On Sat, Sep 11, 2021 at 8:15 AM Philippe Verdy wrote:
A local <const> variable is not necessary initialized with a simple constant value, it may be initialized by the value of a complex _expression_ that needs to be evaluated only once, and its value stored somewhere.
Imagine you declare thousands of such local <const> variables
Please read a post attentively before answering.
I'm talking ONLY about local <const> variables initialized by a simple value (number or string).
Only these constants should not count in local variables quota.
Although some expressions are evaluated by Lua at compile time (for example, arithmetic on number literals), if you assign arbitrary _expression_ to unused constant, Lua may not optimize it completely:
local UNUSED <const> = "aaaaa".."bbbbb"
I agree: this can be evaluated at compile-time
UNUSED is never used in the code, but both strings "aaaaa" and "bbbbb" are present in the bytecode and in Lua VM memory. And CONCAT instruction is always executed.
So, there is no benefit here (at least, in the current implementation of Lua).
That's why I consider only local <const> variables initialized by a simple value.
Now imagine the compiler accepts thousands of such "local <const>" variable declarations in a function body. It will not know when parsing them if these variables are used or not: it will know that only after parsing the whole function body.
What does "not know when parsing them" mean? The whole Lua source (including all constant definitions) must always be parsed :-)
Not computable at compile-time but at runtime: e.g. calling a function, e.g.:
local sqrt2 <const> = math.sqrt(2)
This cannot be precomputed if "math" is not a constant bound to the standard library but is a normal variable; the compiler only knows that this must be a table having a key "sqrt" that can be used as a callable function. Which function will be used may not be known at compile time but at run-time.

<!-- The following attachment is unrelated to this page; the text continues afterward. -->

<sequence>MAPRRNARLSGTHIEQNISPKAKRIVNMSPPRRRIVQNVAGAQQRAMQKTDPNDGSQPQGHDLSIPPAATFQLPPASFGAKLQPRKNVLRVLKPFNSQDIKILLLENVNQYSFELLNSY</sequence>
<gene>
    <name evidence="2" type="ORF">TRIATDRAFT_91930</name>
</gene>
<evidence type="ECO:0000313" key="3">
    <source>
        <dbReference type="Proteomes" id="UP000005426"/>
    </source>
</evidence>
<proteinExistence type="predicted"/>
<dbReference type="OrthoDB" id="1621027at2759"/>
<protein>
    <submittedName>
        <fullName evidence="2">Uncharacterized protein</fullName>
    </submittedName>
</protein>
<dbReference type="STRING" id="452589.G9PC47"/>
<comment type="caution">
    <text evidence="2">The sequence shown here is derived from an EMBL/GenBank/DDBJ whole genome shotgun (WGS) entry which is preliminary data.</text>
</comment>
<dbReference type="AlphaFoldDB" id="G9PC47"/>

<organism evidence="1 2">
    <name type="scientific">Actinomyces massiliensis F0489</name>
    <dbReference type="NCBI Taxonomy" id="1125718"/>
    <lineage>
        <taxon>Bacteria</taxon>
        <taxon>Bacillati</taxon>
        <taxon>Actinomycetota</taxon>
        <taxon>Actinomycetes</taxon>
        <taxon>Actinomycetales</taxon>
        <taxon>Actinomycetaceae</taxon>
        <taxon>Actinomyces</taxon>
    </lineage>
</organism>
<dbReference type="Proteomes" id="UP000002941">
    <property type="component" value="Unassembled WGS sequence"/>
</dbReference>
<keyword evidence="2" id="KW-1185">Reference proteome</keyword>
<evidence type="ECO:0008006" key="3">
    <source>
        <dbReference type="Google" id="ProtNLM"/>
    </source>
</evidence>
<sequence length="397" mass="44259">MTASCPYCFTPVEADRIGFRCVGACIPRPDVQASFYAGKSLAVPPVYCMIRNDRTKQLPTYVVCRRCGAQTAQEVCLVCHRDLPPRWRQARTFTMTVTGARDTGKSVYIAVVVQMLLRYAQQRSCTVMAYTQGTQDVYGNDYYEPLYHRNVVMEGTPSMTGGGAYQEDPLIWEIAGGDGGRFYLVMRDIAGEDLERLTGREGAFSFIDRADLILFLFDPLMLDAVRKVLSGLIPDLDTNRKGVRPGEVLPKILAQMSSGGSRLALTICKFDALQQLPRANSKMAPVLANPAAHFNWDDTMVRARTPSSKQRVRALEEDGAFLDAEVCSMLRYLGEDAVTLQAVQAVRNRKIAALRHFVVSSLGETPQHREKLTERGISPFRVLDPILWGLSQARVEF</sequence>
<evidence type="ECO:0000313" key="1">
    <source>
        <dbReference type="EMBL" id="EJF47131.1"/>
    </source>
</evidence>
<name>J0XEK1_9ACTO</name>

If a local <const> variable is initialized with a simple value, it will never occupy a VM register independently of whether the constant is used or unused in the code.
So, the compiler can set the flag "this local <const> variable should not be counted in local variables quota" while parsing the line where the constant is defined, there is no need to parse the whole function body.
A local <const> is not necessarily "constant", its actual value may vary at run-time but will be computed only once, where the variable is declared. Then the variable must not change in the rest of its scope: the parser will ensure that it is not reassigned, and can infer optimisations (such as not allocating any register). Basically the <const> is just a helper for programmers, that avoids reassigning variables that should be kept in its scope. It's a protection for maintenance and refactoring of existing code in large function bodies that changes often.
But the compiler should generate exactly the same thing even when you discard the <const>: it can also make the same optimizations, including discarding unused variables. I see no real benefit of <const> declarations.